Some Health Economics for Scott Alexander, 1/23
He bought the wrong book
Overall I got the impression that health care was a bizarro-world where normal economics doesn’t apply. If you have the courage to say loudly and firmly “we refuse to pay a high price for this”, then providers have to give you a low price, and your health care system will be great and affordable. Seems hard to believe, but the US sure does pay twice as much per capita as countries that go with the “loudly refuse to pay more than a certain amount” strategy. I would have appreciated a book by a more economically-minded person explaining why things are like this.
He should have read my book, Crisis of Abundance. The reason that we spend more on health care is not higher prices. Yes, if you compare doctor salaries in the U.S. to doctor salaries in another country, we pay more. But that can mostly be explained by how much richer we are than other countries, so salaries have to adjust upward accordingly. If we paid doctors a Norwegian doctor’s salary, you would not want your kid to grow up to become a doctor.
(In the 15 years since I wrote my book, the costs of primary care in the U.S. probably have gone up more than in other countries. The government has managed to regulate small medical practices out of existence, forcing consolidation into giant provider networks with more bargaining power over insurance companies.)
The main reason that we spend more on health care than other countries is that we make more use of expensive procedures. Compare the per capita usage of colonoscopies in the U.S. with Canada.
Those additional colonoscopies don’t move the needle a perceptible amount when it comes to average life expectancy. They do move the needle on our national health care budget.
As individuals, we all want to have unrestricted access to medical procedures without having to pay for them. But the closer a nation’s health care system comes to satisfying those desires, the bigger the health care budget will be. In the end, every health care system in advanced democracies looks similar to every other one, because they are all trying to deal with this same trilemma.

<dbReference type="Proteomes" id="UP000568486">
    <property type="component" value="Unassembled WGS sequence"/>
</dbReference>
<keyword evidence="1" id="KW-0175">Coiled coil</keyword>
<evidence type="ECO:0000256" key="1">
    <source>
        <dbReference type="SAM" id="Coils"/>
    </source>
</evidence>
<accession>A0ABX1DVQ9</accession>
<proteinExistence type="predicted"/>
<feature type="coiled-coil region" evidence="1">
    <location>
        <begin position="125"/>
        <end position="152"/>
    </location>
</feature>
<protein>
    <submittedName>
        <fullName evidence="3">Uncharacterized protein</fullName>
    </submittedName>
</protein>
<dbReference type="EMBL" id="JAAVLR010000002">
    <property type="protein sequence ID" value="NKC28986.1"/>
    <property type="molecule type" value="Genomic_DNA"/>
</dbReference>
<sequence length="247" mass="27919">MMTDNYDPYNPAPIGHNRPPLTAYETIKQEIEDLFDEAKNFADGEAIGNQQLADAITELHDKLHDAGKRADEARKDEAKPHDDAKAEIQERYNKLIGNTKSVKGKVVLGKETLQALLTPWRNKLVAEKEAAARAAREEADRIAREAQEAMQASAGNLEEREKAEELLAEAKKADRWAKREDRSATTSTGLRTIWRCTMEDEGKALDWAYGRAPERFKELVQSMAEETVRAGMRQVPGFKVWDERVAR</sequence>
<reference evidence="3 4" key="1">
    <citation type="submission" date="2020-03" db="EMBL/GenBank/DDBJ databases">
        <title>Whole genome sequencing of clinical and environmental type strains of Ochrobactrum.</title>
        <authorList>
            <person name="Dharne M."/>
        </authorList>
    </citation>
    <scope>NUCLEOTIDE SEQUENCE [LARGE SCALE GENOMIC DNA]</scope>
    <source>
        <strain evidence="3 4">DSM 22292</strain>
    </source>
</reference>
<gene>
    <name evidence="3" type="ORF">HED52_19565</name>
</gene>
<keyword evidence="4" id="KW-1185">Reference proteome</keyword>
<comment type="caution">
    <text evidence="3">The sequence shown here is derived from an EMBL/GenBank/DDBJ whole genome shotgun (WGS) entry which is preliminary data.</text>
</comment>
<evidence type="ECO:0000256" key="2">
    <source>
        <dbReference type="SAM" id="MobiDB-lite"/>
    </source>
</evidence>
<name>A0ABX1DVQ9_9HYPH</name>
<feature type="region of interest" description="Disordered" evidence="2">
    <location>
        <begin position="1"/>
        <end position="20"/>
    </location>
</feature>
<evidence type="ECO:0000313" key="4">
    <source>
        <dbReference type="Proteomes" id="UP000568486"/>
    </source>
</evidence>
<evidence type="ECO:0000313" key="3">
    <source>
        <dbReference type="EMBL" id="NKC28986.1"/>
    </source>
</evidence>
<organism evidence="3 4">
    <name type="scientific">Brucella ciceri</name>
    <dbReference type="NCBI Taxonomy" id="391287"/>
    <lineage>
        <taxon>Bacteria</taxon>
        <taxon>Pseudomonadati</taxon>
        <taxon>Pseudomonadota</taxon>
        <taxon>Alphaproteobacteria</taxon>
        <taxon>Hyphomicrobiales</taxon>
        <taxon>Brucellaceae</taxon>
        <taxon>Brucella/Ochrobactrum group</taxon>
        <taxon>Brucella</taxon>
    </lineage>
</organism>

Everybody hates the idea of rationing health care by price. We all want the “gift” of health care. So politically it is easier to ration health care by restricting availability. In Canada, as of the time I wrote the book, providers with the skills and equipment to perform colonoscopies were scarce.
In the U.S., we try to avoid rationing by either price or availability. So our spending soars and our average life expectancy goes nowhere. If we wanted to win the international life expectancy Olympics, then rather than throwing so much money at medical procedures we should try harder to fight obesity, homicide, drunk driving, and “deaths of despair.”
Everybody thinks that “good” health insurance pays for every health care expense, large and small, and even the insurance gets paid for by somebody else. People want to pay nothing out of pocket themselves, for either health care or health insurance. Government obliges as best it can by subsidizing or providing health insurance, so people don’t see the cost themselves.
Doctors and other health care providers like to see people get “good” health insurance, because that means a steady flow of customers. The original Blue Cross was established by health care providers, not because they wanted to be nice but because they wanted to be sure to get paid.